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The Totally Tomato Issue

Tomato Plant Problems & How to Solve Them

Home gardeners may experience disappointing results when growing tomatoes because the plants and fruit are susceptible to several common abiotic (nonliving) disorders, as well as attack by diseases and other pests. The nonliving causes are often attributable to environmental or cultural factors, or simply to the plant's genetic makeup. Here are common problems when growing tomatoes.

APHIDS

aphids
What does the problem look like?
Curling, yellowing, and distortion of leaves and stunting of shoots; presence of a sticky exudate known as honeydew that often turns black with the growth of a sooty mold fungus

What’s the probable cause?
Living - Aphids (numerous species)

  • Prune out infested leaves and stems.
  • Knock off plants by shaking the plant or spraying it with a strong stream of water.
  • Wait for hot weather; most aphids are heat-intolerant and will be gone by mid-June.
  • Encourage beneficial insects such as lady beetles and lacewings and protect these good bugs by avoiding the use of insecticides that can be toxic to a broad variety of insects.
  • Apply insecticidal soaps, soap-pyrethrum mixtures, or neem oils. Use soaps or oils when temperature is under 90°F to prevent possible “burn” damage to plants.
  • Learn more.



BLOSSOM END ROT

blossom end rot
What does the problem look like?
Water-soaked spot on blossom end of fruit enlarges and darkens, becomes sunken and leathery. Affects both green and ripe fruit, and is more common on sandier soils.

What’s the probable cause?
Nonliving - Calcium nutrition and water balance in the plant, aggravated by high soil salt content and fluctuating soil moisture.

Some solutions

  • Maintain even soil moisture.
  • Amend planting area with organic matter such as compost to improve water retention.
  • Avoid heavy applications of high-nitrogen fertilizer.
  • Soils that are deficient in calcium may be amended with gypsum.



EARLY BLIGHT

early blight
What does the problem look like?
Black or brown spots, usually about 1 cm in diameter that appear on leaves, stems, and fruit. Leaf spots are leathery and often have a pattern of concentric rings; they usually appear on older leaves first. Fruit spots are sunken and dry and also have a concentric pattern.

What’s the probable cause?
Living - Fungus Alternaria solani

Some solutions:

  • Avoid overhead irrigation.
  • Crop rotation is useful in infested gardens.
  • Copper fungicides applied at the first sign of infestation and repeated every 7 to 10 days may provide control.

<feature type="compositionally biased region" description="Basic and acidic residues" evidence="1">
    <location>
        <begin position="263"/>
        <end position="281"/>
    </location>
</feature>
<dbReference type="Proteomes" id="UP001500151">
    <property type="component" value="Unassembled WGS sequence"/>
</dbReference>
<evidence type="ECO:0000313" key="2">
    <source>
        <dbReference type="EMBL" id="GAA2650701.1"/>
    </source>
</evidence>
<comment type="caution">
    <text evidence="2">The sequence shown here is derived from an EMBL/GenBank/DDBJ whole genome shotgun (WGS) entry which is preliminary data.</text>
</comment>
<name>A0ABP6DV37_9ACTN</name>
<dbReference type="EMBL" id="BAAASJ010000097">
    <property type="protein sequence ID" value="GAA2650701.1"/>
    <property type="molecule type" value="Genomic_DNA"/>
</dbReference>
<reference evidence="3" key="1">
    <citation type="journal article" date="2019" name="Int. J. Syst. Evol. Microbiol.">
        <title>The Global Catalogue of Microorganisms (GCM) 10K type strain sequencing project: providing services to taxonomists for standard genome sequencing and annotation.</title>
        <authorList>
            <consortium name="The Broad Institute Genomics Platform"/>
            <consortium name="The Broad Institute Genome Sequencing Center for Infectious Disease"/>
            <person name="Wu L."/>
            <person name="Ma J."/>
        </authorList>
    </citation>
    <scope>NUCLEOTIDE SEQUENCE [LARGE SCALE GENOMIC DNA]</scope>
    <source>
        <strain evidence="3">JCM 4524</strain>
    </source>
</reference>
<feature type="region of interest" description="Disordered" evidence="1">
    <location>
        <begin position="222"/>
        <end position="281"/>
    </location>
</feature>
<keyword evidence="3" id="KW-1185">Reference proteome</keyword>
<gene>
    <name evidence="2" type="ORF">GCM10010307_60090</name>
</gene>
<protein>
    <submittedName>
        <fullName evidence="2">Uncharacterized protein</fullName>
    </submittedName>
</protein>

FUSARIUM WILT

fusarium wilt
What does the problem look like?
Infected plants turn yellow starting with one side or branch and gradually spreading through the plants, eventually killing them.

What’s the probable cause?
Living - Fungus Fusarium oxysporum, f. sp. lycopersici

Some solutions

  • Plant resistant varieties which are indicated by the letters F or FF.
  • Remove all residue, including roots, which may be susceptible to the disease from the soil that non- resistant varieties are to be planted in.
  • Use soil solarization before you plant.
  • Learn more.

 

 
LATE BLIGHT

Late blight
What does the problem look like?
Lesions on leaves first appear as irregular, small pale to dark green water-soaked spots that are surrounded by a zone of yellowish tissue; they may expand rapidly and become brown to purplish black. Lesions on stems and petioles are brown to black. Fruit discoloration usually begins on the upper side of the fruit.

What’s the probable cause?
Living - Fungus Phytophthora infestans

Some solutions

  • Avoid sprinkler irrigation.
  • Destroy all tomato, potato, eggplant, and pepper debris after harvest.
  • Learn more.



LEAF ROLL

leaf roll
What does the problem look like?
Firm and leathery leaves; the lowest leaves roll upward in wet spring conditions; the plant may appear wilted.

What’s the probable cause?
Nonliving – Cool air and soil temperatures

Some solutions

  • Symptoms disappear when temperatures become warmer and soils dry out.
  • Normal growth resumes and there is no damage to the fruit that develop later.



HORNWORMS

Lrg hornworm
What does the problem look like?
Entire leaves and small stems may be consumed; large pieces from green fruit mayalso be chewed.

What’s the probable cause?
Living - Hornworms (Manduca spp) of all sizes with a distinctive horn at the rear end; mature caterpillars  are very large, up to 4 inches long.

Some solutions

  • Handpick or snip hornworms with shears.
  • Natural enemies normally keep populations under control.